• Increase in calcium levels in mammary secretions
      • A majority of mares have milk calcium levels greater than 200 ppm prior to foaling
        • However, not all mares will reach 200 ppm; some mares will foal with a milk calcium level less than 100 ppm
      • Most mares will foal within 24 to 48 hours after milk calcium reaches 200 ppm
    • Decrease in pH in mammary secretions
      • Mammary secretion pH is 7.0 to 7.4 in the days prior to foaling
      • pH of equine mammary fluid decrease to approximately 6.4 within 12 to 24 hrs prior to foaling
  • NOTE: changes in mammary pH are less diagnostic than changes in milk calcium

Induction of labor

  • It may be indicated to induce labor in a mare for medical or management reasons
  • Situations may include a previous history of giving birth to a stillborn foal, dystocia or injury during foaling, potential for neonatal isoerythrolysis or diagnosis of a potentially life-threating condition such as hydrops
    • Gestation length of at least 330 days
    • Mammary gland development
    • Waxing of the teat ends
    • Milk calcium levels of at least 200 ppm
    • Some clinicians also include relaxation of the cervix as a qualification for induction
  • The TECHNIQUE used at CSU for induction of labor is:
    • Administration of 5 units (0.25 mls) of oxytocin
    • A second dose of oxytocin (10 units) is administered 15 minutes later
    • Most mares ‘break their water’ 8 to 10 minutes after the second dose of oxytocin
  • Mares induced to foal have a higher incidence of RETAINED PLACENTA than mares with a spontaneous delivery

Treatment of retained placenta

  • RETAINED PLACENTA is common after dystocia, obstetrical intervention, induction of labor and abortion
  • Mares that experience one retained placenta are likely to retain their placenta in SUBSEQUENT births
  • A placenta is considered to be retained in the mare after 3 HOURS; considered a medical emergency
  • TREATMENT for retained placenta may include some or all of the following, depending on clinical circumstances, duration placenta has been retained, medical condition of the mare, etc.:
    • Administration of oxytocin (10 to 20 units, IV or IM)
    • Infusion of ~ 3 gallons warm water containing povidone-iodine into the allantoic cavity (‘Burns Technique’); fluid is held within the allantoic cavity for 3 to 5 minutes before being evacuated
    • Uterine lavage (i.e. fluid is infused outside of the retained membranes)
    • Careful manual manipulation to disconnect retained chorioallantoic membrane from endometrium
    • Systemic antibiotics
    • Local infusion of antibiotics into the uterine lumen
    • Administration of a non-steroidal anti-inflammatory drug (i.e. flunixin meglumine)
    • Tetanus toxoid
    • Frog support pads or deep bedding
    • Administration of 100 to 150 mls of 23 % calcium gluconate added to 1 liter of lactated Ringer’s solution (if mare is hypocalcemic)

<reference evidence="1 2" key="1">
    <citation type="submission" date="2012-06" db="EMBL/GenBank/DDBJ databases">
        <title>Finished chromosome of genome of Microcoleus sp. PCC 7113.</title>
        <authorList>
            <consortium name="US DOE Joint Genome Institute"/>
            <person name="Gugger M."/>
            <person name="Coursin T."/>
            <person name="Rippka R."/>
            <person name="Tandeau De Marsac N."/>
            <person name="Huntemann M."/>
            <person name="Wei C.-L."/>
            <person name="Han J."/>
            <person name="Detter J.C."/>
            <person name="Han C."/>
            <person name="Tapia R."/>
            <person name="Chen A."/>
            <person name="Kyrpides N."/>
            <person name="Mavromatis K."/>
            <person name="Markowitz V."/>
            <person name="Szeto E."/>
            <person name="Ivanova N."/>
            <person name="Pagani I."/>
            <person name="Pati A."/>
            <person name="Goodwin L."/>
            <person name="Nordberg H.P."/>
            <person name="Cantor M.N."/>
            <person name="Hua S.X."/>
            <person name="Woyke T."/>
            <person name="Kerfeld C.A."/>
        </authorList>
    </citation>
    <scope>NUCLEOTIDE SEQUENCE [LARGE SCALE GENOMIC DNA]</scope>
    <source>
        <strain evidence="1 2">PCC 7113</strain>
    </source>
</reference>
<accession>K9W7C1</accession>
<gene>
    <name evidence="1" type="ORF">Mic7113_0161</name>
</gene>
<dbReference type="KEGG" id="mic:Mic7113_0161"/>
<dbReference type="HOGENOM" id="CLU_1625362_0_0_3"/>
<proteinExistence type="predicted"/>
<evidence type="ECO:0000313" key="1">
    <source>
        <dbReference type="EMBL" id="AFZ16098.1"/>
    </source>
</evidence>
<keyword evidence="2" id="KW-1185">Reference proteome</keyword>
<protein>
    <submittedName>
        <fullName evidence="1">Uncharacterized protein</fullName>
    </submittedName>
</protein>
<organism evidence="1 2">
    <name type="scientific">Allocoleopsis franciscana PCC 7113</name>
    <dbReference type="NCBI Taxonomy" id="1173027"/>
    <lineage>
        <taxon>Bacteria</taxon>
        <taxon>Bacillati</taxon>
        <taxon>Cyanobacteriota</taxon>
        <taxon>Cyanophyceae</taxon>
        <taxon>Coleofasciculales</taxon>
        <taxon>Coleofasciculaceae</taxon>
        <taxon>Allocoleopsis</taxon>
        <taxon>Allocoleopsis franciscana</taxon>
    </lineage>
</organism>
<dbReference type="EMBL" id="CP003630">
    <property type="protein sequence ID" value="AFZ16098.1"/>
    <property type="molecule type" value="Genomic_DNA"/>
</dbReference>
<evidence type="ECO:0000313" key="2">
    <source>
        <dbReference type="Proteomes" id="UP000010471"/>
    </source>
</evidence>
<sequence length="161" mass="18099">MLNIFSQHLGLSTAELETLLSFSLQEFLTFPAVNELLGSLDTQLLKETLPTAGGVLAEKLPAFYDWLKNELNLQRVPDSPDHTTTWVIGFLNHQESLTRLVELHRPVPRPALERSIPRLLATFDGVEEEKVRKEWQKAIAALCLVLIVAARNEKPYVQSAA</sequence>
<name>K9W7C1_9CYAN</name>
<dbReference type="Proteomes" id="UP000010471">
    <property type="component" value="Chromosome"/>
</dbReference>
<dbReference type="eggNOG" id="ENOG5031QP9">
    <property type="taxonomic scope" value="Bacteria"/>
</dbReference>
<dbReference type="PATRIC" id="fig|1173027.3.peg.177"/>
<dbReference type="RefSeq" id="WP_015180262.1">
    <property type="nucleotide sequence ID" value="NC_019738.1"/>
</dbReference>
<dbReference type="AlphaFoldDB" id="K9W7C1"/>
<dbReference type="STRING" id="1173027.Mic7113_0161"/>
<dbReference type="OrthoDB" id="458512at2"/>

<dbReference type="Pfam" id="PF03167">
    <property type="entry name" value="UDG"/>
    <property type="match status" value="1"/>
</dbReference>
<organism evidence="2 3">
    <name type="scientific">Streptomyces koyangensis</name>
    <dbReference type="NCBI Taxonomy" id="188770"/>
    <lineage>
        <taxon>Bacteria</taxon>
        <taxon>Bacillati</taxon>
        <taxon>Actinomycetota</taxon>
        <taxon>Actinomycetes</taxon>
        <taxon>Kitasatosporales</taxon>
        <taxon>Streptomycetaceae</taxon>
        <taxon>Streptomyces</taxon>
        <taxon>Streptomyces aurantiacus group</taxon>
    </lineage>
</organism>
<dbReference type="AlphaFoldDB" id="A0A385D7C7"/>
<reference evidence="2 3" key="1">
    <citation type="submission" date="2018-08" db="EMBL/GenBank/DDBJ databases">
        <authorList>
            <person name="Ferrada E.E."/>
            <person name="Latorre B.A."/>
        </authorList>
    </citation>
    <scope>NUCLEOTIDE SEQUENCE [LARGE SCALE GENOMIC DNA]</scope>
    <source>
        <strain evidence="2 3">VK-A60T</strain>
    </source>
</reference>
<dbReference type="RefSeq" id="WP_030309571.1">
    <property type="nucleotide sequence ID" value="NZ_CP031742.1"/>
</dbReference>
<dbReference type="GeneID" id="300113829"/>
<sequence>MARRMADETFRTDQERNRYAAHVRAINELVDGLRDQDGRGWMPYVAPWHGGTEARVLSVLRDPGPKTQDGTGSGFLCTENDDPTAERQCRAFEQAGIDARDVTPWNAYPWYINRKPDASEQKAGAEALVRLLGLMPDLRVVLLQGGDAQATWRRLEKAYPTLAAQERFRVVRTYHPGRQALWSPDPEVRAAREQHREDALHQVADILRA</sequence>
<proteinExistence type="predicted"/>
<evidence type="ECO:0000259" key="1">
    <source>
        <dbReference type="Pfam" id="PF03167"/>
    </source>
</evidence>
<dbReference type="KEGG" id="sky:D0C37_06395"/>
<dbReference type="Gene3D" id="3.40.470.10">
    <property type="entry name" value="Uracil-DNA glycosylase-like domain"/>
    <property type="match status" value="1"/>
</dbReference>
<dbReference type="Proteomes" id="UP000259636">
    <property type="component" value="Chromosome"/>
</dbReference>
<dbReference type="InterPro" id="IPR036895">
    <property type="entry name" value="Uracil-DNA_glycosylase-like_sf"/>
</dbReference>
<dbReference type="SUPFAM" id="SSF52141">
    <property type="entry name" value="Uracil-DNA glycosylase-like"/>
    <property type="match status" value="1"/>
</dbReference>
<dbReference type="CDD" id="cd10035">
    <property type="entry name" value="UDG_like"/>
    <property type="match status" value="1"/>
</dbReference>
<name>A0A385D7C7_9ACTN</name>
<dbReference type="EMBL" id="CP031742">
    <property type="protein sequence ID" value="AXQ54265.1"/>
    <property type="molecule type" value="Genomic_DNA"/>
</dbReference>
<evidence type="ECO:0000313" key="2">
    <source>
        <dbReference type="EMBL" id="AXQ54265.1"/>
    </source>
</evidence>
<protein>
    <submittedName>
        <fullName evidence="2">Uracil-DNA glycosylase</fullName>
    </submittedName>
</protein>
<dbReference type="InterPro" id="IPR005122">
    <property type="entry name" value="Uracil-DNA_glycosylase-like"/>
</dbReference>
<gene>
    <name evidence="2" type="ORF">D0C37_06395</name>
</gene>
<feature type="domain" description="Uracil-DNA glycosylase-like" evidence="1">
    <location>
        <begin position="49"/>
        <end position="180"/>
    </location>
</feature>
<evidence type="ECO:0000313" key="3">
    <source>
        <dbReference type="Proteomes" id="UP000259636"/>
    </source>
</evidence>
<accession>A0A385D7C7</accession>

• NOTE: cannulation of a placental blood vessel followed by infusion of water may also be effective in resolution of a retained placenta

hCG response test for detection of cryptorchid testes

  • Aggressive or stallion-like behavior in a gelding may indicate the presence of CRYPTORCHID TESTES
  • Endocrine options for detection of the presence of cryptorchid testes include:
    Category Testosterone Level (pg/ml)
    Gelding < 100 pg/ml
    Cryptorchid 200 to 1,000 pg/ml
    Intact Stallion ?1,000 pg/ml
  • Initial blood sample is collected
  • HCG is administered (10,000 international units, IV)
  • Second blood sample is collected 1 to 2 hours later
  • Both samples are analyzed for TESTOSTERONE concentration and levels compared
  • An increase in testosterone level in the second sample suggests the presence of testicular tissue
    Category Testosterone Level (pg/ml)
    Gelding No change
    Cryptorchid Increased
    Intact Stallion Increased
  • Other diagnostic tests for the presence of cryptorchid testes include
    • Anti-Müllerian Hormone (AMH) concentration
    • Ultrasound examination – inguinal, flank and transrectal

Chemical ejaculation of a stallion

  • Pharmacologically induced ex copula ejaculation, or chemical ejaculation, may be used to COLLECT SEMEN from stallions with physical disabilities, penile abnormalities, behavioral issues or ejaculatory dysfunction
  • Semen collected by chemical ejaculation is typically LOW IN VOLUME and HIGH IN SPERM CONCENTRATION
  • The procedure should be performed in a quiet place with minimal distractions (i.e. the stallion’s regular stall)
  • Clinical procedure:
    • Administration of IMIPRAMINE HYDROCHLORIDE (2.2 mg/kg, PO)
    • Administration of XYLAZINE HYDROCHLORIDE 0.3 to 0.4 mg/kg intravenously one to two hours later
  • Passive emission of semen usually occurs within 3 TO 5 MINUTES after administration of xylazine as the horse is becoming sedated
  • Ejaculation may also occur 10 TO 15 MINUTES after administration as the sedation is wearing off
  • Semen can be collected using a hand-held cup attached to a long pole or into a collection device placed over the prepuce and tied over the back of the horse
  • Chemical ejaculation is effective in 30 TO 75% of horses treated